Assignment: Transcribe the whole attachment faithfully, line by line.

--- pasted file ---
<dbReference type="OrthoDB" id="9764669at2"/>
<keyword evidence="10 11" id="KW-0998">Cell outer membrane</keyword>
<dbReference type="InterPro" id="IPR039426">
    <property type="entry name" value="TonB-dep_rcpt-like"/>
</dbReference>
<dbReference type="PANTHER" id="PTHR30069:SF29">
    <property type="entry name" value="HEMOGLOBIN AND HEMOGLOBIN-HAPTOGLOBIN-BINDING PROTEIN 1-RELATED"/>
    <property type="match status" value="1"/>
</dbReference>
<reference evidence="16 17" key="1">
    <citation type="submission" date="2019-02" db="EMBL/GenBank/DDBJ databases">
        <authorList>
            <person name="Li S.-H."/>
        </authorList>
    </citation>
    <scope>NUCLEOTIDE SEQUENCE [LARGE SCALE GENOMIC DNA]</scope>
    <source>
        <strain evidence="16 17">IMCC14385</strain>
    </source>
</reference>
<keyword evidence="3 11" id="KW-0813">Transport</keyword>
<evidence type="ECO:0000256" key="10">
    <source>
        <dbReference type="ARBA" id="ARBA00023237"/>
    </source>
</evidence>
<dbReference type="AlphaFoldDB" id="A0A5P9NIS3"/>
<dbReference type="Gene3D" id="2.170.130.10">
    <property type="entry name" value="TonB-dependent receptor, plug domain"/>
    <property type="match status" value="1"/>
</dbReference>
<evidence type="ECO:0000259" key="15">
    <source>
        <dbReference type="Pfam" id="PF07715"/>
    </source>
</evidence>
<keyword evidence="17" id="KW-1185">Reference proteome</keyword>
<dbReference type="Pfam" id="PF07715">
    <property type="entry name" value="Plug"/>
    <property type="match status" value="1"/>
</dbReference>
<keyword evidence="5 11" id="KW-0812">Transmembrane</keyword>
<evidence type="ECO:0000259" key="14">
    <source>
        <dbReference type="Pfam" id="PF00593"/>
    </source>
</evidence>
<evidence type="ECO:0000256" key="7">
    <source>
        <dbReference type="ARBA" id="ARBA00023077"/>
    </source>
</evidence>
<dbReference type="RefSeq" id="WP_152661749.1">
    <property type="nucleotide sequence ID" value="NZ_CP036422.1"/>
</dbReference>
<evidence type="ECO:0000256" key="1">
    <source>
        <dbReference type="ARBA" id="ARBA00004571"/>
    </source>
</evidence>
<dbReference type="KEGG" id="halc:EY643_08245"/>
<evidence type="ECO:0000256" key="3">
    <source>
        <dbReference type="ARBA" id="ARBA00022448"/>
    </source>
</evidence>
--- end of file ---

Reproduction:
<dbReference type="OrthoDB" id="9764669at2"/>
<keyword evidence="10 11" id="KW-0998">Cell outer membrane</keyword>
<dbReference type="InterPro" id="IPR039426">
    <property type="entry name" value="TonB-dep_rcpt-like"/>
</dbReference>
<dbReference type="PANTHER" id="PTHR30069:SF29">
    <property type="entry name" value="HEMOGLOBIN AND HEMOGLOBIN-HAPTOGLOBIN-BINDING PROTEIN 1-RELATED"/>
    <property type="match status" value="1"/>
</dbReference>
<reference evidence="16 17" key="1">
    <citation type="submission" date="2019-02" db="EMBL/GenBank/DDBJ databases">
        <authorList>
            <person name="Li S.-H."/>
        </authorList>
    </citation>
    <scope>NUCLEOTIDE SEQUENCE [LARGE SCALE GENOMIC DNA]</scope>
    <source>
        <strain evidence="16 17">IMCC14385</strain>
    </source>
</reference>
<keyword evidence="3 11" id="KW-0813">Transport</keyword>
<evidence type="ECO:0000256" key="10">
    <source>
        <dbReference type="ARBA" id="ARBA00023237"/>
    </source>
</evidence>
<dbReference type="AlphaFoldDB" id="A0A5P9NIS3"/>
<dbReference type="Gene3D" id="2.170.130.10">
    <property type="entry name" value="TonB-dependent receptor, plug domain"/>
    <property type="match status" value="1"/>
</dbReference>
<evidence type="ECO:0000259" key="15">
    <source>
        <dbReference type="Pfam" id="PF07715"/>
    </source>
</evidence>
<keyword evidence="17" id="KW-1185">Reference proteome</keyword>
<dbReference type="Pfam" id="PF07715">
    <property type="entry name" value="Plug"/>
    <property type="match status" value="1"/>
</dbReference>
<keyword evidence="5 11" id="KW-0812">Transmembrane</keyword>
<evidence type="ECO:0000259" key="14">
    <source>
        <dbReference type="Pfam" id="PF00593"/>
    </source>
</evidence>
<evidence type="ECO:0000256" key="7">
    <source>
        <dbReference type="ARBA" id="ARBA00023077"/>
    </source>
</evidence>
<dbReference type="RefSeq" id="WP_152661749.1">
    <property type="nucleotide sequence ID" value="NZ_CP036422.1"/>
</dbReference>
<evidence type="ECO:0000256" key="1">
    <source>
        <dbReference type="ARBA" id="ARBA00004571"/>
    </source>
</evidence>
<dbReference type="KEGG" id="halc:EY643_08245"/>
<evidence type="ECO:0000256" key="3">
    <source>
        <dbReference type="ARBA" id="ARBA00022448"/>
    </source>
</evidence>